Richmond Times-Dispatch

As virus worsens, most states resist further restrictio­ns

- BY JULIEWATSO­N AND TERRY TANG

PHOENIX— As the U.S. goes through the most lethal phase of the coronaviru­s outbreak yet, governors and local officials in hard-hit parts of the country are showing little willingnes­s to impose new restrictio­ns on businesses to stop the spread.

And unlike in 2020, when the debate over lockdowns often split along party lines, both Democratic and Republican leaders are signaling their opposition to forced closings and other measures.

Some have expressed fear of compoundin­g the heavy economic damage inflicted by the outbreak. Some see little patience among their constituen­ts for more restrictio­ns 10 months into the crisis. And some seem to be focused more on the rollout of the vaccines that could eventually vanquish the threat.

The most notable change of tune came from New York Gov. Andrew Cuomo, a Democrat, who imposed a tough shutdown in spring as the state became the epicenter of the U.S. outbreak.

“We simply cannot stay closed until the vaccine hits critical mass. The cost is too high. We will have nothing left to open,” Cuomo said this week as confirmed infections in the state climbed to an average of 16,000 a day and deaths reached about 170 per day.

In Arizona, where the pandemic is raging, Republican Gov. Doug Ducey has been steadfast in his opposition to a statewide mask mandate or the closing of bars, gyms and restaurant dining despite repeated calls from hospital leaders to take such steps.

“If we’re really all in this together, then we have to appreciate that for many families, ‘lockdown’ doesn’t spell inconvenie­nce; it spells catastroph­e,” Ducey said.

Governors in other hot spots, including Texas, have expressed similar sentiments, while other states are loosening restrictio­ns even as the

U.S. death toll closes in on 380,000 and cases top 22.7 million. Deaths nationwide are running at more than 3,200 a day, on average.

Minnesota allowed inperson dining to resume this week, and Michigan is set to do the same Friday. Nevada’s rules are set to expire Friday.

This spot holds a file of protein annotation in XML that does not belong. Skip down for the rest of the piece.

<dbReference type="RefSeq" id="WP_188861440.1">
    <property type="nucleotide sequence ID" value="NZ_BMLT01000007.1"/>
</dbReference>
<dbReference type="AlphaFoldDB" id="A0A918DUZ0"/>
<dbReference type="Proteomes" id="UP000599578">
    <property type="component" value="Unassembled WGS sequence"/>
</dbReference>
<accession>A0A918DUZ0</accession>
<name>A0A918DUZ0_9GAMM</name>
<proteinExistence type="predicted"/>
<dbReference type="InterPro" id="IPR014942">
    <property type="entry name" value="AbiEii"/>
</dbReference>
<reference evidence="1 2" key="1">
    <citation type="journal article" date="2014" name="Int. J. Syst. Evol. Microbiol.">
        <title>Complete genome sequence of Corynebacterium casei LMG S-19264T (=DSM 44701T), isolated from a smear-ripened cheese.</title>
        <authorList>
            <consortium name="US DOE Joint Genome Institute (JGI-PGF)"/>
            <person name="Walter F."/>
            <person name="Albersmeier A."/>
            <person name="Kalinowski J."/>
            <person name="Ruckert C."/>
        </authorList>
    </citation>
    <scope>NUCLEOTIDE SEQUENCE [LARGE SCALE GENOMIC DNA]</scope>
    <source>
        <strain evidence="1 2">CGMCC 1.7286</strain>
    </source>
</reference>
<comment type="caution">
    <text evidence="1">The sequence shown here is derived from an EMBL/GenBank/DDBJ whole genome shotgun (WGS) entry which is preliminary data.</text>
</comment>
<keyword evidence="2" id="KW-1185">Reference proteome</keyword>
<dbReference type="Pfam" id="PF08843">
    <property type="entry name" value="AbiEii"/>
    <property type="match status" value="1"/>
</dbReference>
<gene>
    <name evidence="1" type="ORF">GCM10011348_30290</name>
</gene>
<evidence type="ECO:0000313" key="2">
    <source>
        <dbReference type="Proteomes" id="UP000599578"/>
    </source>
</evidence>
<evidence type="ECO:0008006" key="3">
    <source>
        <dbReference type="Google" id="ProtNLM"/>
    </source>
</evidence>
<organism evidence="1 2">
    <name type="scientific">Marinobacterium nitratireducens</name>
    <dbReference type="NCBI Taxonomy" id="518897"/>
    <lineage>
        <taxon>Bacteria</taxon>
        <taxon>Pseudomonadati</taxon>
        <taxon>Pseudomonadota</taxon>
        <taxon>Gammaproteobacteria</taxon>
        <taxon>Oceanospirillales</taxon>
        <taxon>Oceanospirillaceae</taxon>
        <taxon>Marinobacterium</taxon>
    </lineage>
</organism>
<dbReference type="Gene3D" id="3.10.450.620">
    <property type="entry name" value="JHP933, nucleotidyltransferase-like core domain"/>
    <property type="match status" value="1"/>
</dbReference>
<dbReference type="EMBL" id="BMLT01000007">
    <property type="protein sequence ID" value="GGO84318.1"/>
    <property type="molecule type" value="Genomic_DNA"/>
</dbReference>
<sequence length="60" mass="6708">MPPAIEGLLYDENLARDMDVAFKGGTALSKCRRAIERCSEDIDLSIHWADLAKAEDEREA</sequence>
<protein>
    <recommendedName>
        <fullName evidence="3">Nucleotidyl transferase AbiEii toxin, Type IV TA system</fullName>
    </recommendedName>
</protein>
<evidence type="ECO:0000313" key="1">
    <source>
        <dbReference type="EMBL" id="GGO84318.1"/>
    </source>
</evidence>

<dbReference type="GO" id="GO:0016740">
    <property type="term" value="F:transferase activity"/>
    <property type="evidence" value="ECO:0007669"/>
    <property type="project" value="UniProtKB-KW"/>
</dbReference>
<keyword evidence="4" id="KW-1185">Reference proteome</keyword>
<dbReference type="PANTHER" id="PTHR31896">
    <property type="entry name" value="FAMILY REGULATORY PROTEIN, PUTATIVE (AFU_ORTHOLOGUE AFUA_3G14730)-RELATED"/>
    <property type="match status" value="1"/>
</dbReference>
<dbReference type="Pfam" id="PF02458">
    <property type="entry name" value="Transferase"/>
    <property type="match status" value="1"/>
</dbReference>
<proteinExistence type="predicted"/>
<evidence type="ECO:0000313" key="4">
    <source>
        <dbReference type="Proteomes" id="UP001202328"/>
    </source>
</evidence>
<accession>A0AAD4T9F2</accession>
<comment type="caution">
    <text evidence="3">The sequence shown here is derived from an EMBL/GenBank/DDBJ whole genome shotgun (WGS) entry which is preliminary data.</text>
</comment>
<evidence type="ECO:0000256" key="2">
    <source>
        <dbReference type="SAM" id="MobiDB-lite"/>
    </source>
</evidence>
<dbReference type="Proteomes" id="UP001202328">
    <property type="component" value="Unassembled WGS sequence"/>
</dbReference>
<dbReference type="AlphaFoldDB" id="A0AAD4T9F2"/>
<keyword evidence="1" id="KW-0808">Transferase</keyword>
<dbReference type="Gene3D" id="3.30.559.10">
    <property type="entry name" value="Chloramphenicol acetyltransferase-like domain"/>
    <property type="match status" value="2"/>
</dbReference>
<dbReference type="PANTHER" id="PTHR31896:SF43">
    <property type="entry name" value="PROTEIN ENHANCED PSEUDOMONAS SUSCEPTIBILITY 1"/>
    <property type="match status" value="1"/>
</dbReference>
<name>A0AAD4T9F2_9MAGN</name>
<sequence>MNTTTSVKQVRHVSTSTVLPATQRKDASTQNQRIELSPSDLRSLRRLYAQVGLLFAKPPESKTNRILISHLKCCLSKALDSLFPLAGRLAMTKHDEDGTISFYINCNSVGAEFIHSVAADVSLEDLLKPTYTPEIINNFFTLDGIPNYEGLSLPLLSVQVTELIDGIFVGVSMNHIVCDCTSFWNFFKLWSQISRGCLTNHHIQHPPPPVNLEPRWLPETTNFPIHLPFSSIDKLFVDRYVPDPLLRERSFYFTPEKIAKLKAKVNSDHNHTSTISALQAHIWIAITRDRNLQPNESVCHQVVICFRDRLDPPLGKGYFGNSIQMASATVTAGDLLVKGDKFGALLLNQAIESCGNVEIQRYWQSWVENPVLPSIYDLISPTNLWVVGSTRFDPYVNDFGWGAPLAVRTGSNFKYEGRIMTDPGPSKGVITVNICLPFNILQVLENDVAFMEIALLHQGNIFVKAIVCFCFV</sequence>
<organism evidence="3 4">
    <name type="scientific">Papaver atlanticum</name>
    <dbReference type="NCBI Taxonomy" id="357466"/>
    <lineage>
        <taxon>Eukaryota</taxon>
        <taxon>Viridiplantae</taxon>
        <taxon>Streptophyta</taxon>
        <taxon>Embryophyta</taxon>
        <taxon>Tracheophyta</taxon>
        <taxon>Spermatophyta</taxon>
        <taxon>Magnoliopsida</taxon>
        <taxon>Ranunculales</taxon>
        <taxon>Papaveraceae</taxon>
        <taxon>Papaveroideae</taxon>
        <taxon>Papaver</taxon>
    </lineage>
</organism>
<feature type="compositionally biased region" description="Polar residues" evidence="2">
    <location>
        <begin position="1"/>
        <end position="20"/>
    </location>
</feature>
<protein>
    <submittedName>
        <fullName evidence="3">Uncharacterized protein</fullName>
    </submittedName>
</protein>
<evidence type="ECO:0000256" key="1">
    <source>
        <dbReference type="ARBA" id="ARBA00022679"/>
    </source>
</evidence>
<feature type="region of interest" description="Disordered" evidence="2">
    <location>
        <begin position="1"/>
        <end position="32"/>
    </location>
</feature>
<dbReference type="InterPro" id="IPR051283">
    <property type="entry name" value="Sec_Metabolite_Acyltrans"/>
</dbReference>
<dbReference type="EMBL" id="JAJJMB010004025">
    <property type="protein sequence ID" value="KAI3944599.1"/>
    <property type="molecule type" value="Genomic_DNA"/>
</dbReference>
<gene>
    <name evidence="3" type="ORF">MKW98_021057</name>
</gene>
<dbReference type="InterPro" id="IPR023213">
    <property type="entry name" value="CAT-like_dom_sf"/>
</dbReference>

Even in states with strict measures in place, such as California, people are flouting the rules. On Monday, as intensive care units in Southern California found themselves jammed with patients, people packed beaches in San Diego to see this week’s high surf, many standing less than 6 feet apart with no masks.

Other Americans have ignored the rules as well.

U.S. tourists flocked to Mexico’s Caribbean coast over Christmas and New Year’s, while thousands of University of Alabama football fans crowded into bars Monday night to celebrate the school’s national championsh­ip.

But experts warn that life is unlikely to get back to normal anytime soon. Vaccinatin­g enough Americans to stop the virus could take well into the second half of 2021, by some estimates.

“We’re at a really critical

point right now,” said Dr. Kirsten Bibbins-Domingo, head of epidemiolo­gy at the University of California, San Francisco. “On the one hand, it is clear with vaccines that we have light at the end of the tunnel, but it is also pretty clear it’s going to be a pretty long tunnel.”

California is an outlier, with a strict lockdown in most of the state that has limited restaurant­s to takeout and delivery and shut

tered hair salons and gyms.

Anger over the restrictio­ns has led to a recall movement against Democratic Gov. Gavin Newsom that has nearly gathered the 1.5 million signatures needed to put his career to a vote.

Some California­ns are escaping by heading to neighborin­g Arizona, where they can eat and drink at bars and restaurant­s.

Bartender Raul Amaya, who works at Carly’s Bistro

in Phoenix, said he is grateful for the business, since it keeps him employed. Everyone, he said, needs a break.

“I think every time there has been a closure in different states, a lot more influx of different people from different states has come in,” he said. “The only reason I’ve noticed it is they want a drink and we have to ask for ID from everybody. So, I was like, ‘Oh, this is a lot of California or Nevada IDs.’”

 ?? THE ASSOCIATED PRESS ?? Florence Mullins, 89, sits in a chair as a family member holds her place to get the COVID-19 vaccine in Dallas.
THE ASSOCIATED PRESS Florence Mullins, 89, sits in a chair as a family member holds her place to get the COVID-19 vaccine in Dallas.
 ?? THE ASSOCIATED PRESS ?? Server Grace Mathre checks on two customers at the Longfellow­Grill in Minneapoli­s.
THE ASSOCIATED PRESS Server Grace Mathre checks on two customers at the Longfellow­Grill in Minneapoli­s.

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